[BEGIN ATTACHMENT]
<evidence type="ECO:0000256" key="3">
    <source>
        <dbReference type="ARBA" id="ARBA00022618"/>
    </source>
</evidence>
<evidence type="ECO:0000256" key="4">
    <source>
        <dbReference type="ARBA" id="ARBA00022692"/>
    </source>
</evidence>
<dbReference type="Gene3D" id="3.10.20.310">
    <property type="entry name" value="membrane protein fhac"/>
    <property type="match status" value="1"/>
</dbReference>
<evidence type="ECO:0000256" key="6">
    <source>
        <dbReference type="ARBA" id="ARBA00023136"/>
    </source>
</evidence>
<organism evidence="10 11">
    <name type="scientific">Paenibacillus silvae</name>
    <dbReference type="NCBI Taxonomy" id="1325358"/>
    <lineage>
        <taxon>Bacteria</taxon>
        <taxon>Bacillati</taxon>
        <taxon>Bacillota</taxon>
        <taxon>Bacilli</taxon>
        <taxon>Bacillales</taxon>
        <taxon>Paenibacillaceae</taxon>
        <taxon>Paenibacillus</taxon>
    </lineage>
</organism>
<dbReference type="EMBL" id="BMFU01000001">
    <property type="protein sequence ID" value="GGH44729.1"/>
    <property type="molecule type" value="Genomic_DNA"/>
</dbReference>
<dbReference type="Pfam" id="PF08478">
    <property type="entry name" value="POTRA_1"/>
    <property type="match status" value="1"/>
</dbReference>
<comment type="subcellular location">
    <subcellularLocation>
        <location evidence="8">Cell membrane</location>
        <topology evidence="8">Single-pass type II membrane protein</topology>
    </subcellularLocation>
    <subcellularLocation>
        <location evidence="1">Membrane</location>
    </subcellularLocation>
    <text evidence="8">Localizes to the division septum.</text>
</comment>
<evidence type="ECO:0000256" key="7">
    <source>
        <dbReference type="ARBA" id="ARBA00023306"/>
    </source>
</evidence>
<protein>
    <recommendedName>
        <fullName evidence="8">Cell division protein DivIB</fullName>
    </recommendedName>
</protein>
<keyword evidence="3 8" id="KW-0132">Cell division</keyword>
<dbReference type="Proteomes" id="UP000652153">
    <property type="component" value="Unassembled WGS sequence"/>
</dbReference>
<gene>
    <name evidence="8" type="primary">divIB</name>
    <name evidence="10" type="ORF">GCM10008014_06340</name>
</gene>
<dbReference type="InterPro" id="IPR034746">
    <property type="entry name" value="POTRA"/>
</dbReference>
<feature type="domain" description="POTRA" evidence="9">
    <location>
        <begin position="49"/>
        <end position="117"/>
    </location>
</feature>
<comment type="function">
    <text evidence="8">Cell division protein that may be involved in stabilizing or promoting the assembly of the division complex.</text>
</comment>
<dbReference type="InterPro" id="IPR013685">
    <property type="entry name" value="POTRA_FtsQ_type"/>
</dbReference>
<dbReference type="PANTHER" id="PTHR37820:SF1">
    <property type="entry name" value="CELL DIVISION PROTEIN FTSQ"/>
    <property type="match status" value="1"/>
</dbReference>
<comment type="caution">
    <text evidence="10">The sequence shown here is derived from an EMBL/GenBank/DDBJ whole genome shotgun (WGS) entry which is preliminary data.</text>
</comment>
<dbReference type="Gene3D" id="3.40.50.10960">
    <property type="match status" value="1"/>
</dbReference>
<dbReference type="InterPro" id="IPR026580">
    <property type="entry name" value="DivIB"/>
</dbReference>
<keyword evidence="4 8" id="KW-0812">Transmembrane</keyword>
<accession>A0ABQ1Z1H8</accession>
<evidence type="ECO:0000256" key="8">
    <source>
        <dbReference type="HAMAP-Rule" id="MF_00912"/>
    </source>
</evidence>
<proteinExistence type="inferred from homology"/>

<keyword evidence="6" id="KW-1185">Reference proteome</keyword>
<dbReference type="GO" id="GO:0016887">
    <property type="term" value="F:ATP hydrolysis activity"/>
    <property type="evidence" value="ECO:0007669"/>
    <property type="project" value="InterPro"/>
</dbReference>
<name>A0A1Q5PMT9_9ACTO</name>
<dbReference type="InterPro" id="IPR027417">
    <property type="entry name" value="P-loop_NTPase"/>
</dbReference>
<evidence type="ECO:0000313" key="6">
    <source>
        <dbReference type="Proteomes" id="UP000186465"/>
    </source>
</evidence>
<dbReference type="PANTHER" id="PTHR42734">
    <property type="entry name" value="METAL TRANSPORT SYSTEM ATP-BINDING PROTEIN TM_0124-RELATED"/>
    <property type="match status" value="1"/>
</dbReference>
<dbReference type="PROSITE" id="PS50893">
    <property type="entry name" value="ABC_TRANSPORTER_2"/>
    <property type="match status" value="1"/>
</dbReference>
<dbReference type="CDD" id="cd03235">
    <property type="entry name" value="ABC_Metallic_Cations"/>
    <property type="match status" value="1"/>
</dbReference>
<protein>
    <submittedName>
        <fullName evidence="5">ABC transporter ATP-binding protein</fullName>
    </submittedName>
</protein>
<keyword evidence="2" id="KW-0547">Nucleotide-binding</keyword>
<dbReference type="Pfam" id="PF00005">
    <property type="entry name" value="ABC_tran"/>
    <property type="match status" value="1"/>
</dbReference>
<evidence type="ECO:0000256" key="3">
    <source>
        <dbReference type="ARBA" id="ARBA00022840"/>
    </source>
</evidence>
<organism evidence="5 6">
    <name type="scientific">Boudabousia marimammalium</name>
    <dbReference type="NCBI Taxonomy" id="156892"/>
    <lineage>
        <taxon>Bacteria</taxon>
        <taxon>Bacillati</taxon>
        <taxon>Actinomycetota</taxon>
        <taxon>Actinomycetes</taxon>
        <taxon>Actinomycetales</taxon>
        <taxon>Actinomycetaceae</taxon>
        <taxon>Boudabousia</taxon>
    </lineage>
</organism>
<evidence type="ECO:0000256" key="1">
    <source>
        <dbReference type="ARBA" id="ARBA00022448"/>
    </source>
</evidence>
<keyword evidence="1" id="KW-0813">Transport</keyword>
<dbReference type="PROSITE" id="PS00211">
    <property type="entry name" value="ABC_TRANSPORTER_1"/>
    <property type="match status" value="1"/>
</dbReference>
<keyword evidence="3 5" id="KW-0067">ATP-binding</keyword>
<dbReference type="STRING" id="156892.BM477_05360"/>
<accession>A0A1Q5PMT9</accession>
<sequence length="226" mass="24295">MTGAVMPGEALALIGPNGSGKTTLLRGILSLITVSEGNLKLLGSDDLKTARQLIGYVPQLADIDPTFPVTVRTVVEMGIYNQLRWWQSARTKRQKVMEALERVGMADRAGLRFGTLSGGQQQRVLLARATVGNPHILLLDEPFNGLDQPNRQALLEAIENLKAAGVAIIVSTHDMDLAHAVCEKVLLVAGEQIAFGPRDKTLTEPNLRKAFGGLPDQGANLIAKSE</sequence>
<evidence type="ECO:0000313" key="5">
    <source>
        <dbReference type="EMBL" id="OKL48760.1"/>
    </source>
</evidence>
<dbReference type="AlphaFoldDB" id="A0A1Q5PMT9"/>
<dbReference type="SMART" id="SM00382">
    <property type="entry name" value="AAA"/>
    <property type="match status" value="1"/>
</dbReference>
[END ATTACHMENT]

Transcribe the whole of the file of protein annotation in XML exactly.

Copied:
<evidence type="ECO:0000256" key="3">
    <source>
        <dbReference type="ARBA" id="ARBA00022618"/>
    </source>
</evidence>
<evidence type="ECO:0000256" key="4">
    <source>
        <dbReference type="ARBA" id="ARBA00022692"/>
    </source>
</evidence>
<dbReference type="Gene3D" id="3.10.20.310">
    <property type="entry name" value="membrane protein fhac"/>
    <property type="match status" value="1"/>
</dbReference>
<evidence type="ECO:0000256" key="6">
    <source>
        <dbReference type="ARBA" id="ARBA00023136"/>
    </source>
</evidence>
<organism evidence="10 11">
    <name type="scientific">Paenibacillus silvae</name>
    <dbReference type="NCBI Taxonomy" id="1325358"/>
    <lineage>
        <taxon>Bacteria</taxon>
        <taxon>Bacillati</taxon>
        <taxon>Bacillota</taxon>
        <taxon>Bacilli</taxon>
        <taxon>Bacillales</taxon>
        <taxon>Paenibacillaceae</taxon>
        <taxon>Paenibacillus</taxon>
    </lineage>
</organism>
<dbReference type="EMBL" id="BMFU01000001">
    <property type="protein sequence ID" value="GGH44729.1"/>
    <property type="molecule type" value="Genomic_DNA"/>
</dbReference>
<dbReference type="Pfam" id="PF08478">
    <property type="entry name" value="POTRA_1"/>
    <property type="match status" value="1"/>
</dbReference>
<comment type="subcellular location">
    <subcellularLocation>
        <location evidence="8">Cell membrane</location>
        <topology evidence="8">Single-pass type II membrane protein</topology>
    </subcellularLocation>
    <subcellularLocation>
        <location evidence="1">Membrane</location>
    </subcellularLocation>
    <text evidence="8">Localizes to the division septum.</text>
</comment>
<evidence type="ECO:0000256" key="7">
    <source>
        <dbReference type="ARBA" id="ARBA00023306"/>
    </source>
</evidence>
<protein>
    <recommendedName>
        <fullName evidence="8">Cell division protein DivIB</fullName>
    </recommendedName>
</protein>
<keyword evidence="3 8" id="KW-0132">Cell division</keyword>
<dbReference type="Proteomes" id="UP000652153">
    <property type="component" value="Unassembled WGS sequence"/>
</dbReference>
<gene>
    <name evidence="8" type="primary">divIB</name>
    <name evidence="10" type="ORF">GCM10008014_06340</name>
</gene>
<dbReference type="InterPro" id="IPR034746">
    <property type="entry name" value="POTRA"/>
</dbReference>
<feature type="domain" description="POTRA" evidence="9">
    <location>
        <begin position="49"/>
        <end position="117"/>
    </location>
</feature>
<comment type="function">
    <text evidence="8">Cell division protein that may be involved in stabilizing or promoting the assembly of the division complex.</text>
</comment>
<dbReference type="InterPro" id="IPR013685">
    <property type="entry name" value="POTRA_FtsQ_type"/>
</dbReference>
<dbReference type="PANTHER" id="PTHR37820:SF1">
    <property type="entry name" value="CELL DIVISION PROTEIN FTSQ"/>
    <property type="match status" value="1"/>
</dbReference>
<comment type="caution">
    <text evidence="10">The sequence shown here is derived from an EMBL/GenBank/DDBJ whole genome shotgun (WGS) entry which is preliminary data.</text>
</comment>
<dbReference type="Gene3D" id="3.40.50.10960">
    <property type="match status" value="1"/>
</dbReference>
<dbReference type="InterPro" id="IPR026580">
    <property type="entry name" value="DivIB"/>
</dbReference>
<keyword evidence="4 8" id="KW-0812">Transmembrane</keyword>
<accession>A0ABQ1Z1H8</accession>
<evidence type="ECO:0000256" key="8">
    <source>
        <dbReference type="HAMAP-Rule" id="MF_00912"/>
    </source>
</evidence>
<proteinExistence type="inferred from homology"/>

<keyword evidence="6" id="KW-1185">Reference proteome</keyword>
<dbReference type="GO" id="GO:0016887">
    <property type="term" value="F:ATP hydrolysis activity"/>
    <property type="evidence" value="ECO:0007669"/>
    <property type="project" value="InterPro"/>
</dbReference>
<name>A0A1Q5PMT9_9ACTO</name>
<dbReference type="InterPro" id="IPR027417">
    <property type="entry name" value="P-loop_NTPase"/>
</dbReference>
<evidence type="ECO:0000313" key="6">
    <source>
        <dbReference type="Proteomes" id="UP000186465"/>
    </source>
</evidence>
<dbReference type="PANTHER" id="PTHR42734">
    <property type="entry name" value="METAL TRANSPORT SYSTEM ATP-BINDING PROTEIN TM_0124-RELATED"/>
    <property type="match status" value="1"/>
</dbReference>
<dbReference type="PROSITE" id="PS50893">
    <property type="entry name" value="ABC_TRANSPORTER_2"/>
    <property type="match status" value="1"/>
</dbReference>
<dbReference type="CDD" id="cd03235">
    <property type="entry name" value="ABC_Metallic_Cations"/>
    <property type="match status" value="1"/>
</dbReference>
<protein>
    <submittedName>
        <fullName evidence="5">ABC transporter ATP-binding protein</fullName>
    </submittedName>
</protein>
<keyword evidence="2" id="KW-0547">Nucleotide-binding</keyword>
<dbReference type="Pfam" id="PF00005">
    <property type="entry name" value="ABC_tran"/>
    <property type="match status" value="1"/>
</dbReference>
<evidence type="ECO:0000256" key="3">
    <source>
        <dbReference type="ARBA" id="ARBA00022840"/>
    </source>
</evidence>
<organism evidence="5 6">
    <name type="scientific">Boudabousia marimammalium</name>
    <dbReference type="NCBI Taxonomy" id="156892"/>
    <lineage>
        <taxon>Bacteria</taxon>
        <taxon>Bacillati</taxon>
        <taxon>Actinomycetota</taxon>
        <taxon>Actinomycetes</taxon>
        <taxon>Actinomycetales</taxon>
        <taxon>Actinomycetaceae</taxon>
        <taxon>Boudabousia</taxon>
    </lineage>
</organism>
<evidence type="ECO:0000256" key="1">
    <source>
        <dbReference type="ARBA" id="ARBA00022448"/>
    </source>
</evidence>
<keyword evidence="1" id="KW-0813">Transport</keyword>
<dbReference type="PROSITE" id="PS00211">
    <property type="entry name" value="ABC_TRANSPORTER_1"/>
    <property type="match status" value="1"/>
</dbReference>
<keyword evidence="3 5" id="KW-0067">ATP-binding</keyword>
<dbReference type="STRING" id="156892.BM477_05360"/>
<accession>A0A1Q5PMT9</accession>
<sequence length="226" mass="24295">MTGAVMPGEALALIGPNGSGKTTLLRGILSLITVSEGNLKLLGSDDLKTARQLIGYVPQLADIDPTFPVTVRTVVEMGIYNQLRWWQSARTKRQKVMEALERVGMADRAGLRFGTLSGGQQQRVLLARATVGNPHILLLDEPFNGLDQPNRQALLEAIENLKAAGVAIIVSTHDMDLAHAVCEKVLLVAGEQIAFGPRDKTLTEPNLRKAFGGLPDQGANLIAKSE</sequence>
<evidence type="ECO:0000313" key="5">
    <source>
        <dbReference type="EMBL" id="OKL48760.1"/>
    </source>
</evidence>
<dbReference type="AlphaFoldDB" id="A0A1Q5PMT9"/>
<dbReference type="SMART" id="SM00382">
    <property type="entry name" value="AAA"/>
    <property type="match status" value="1"/>
</dbReference>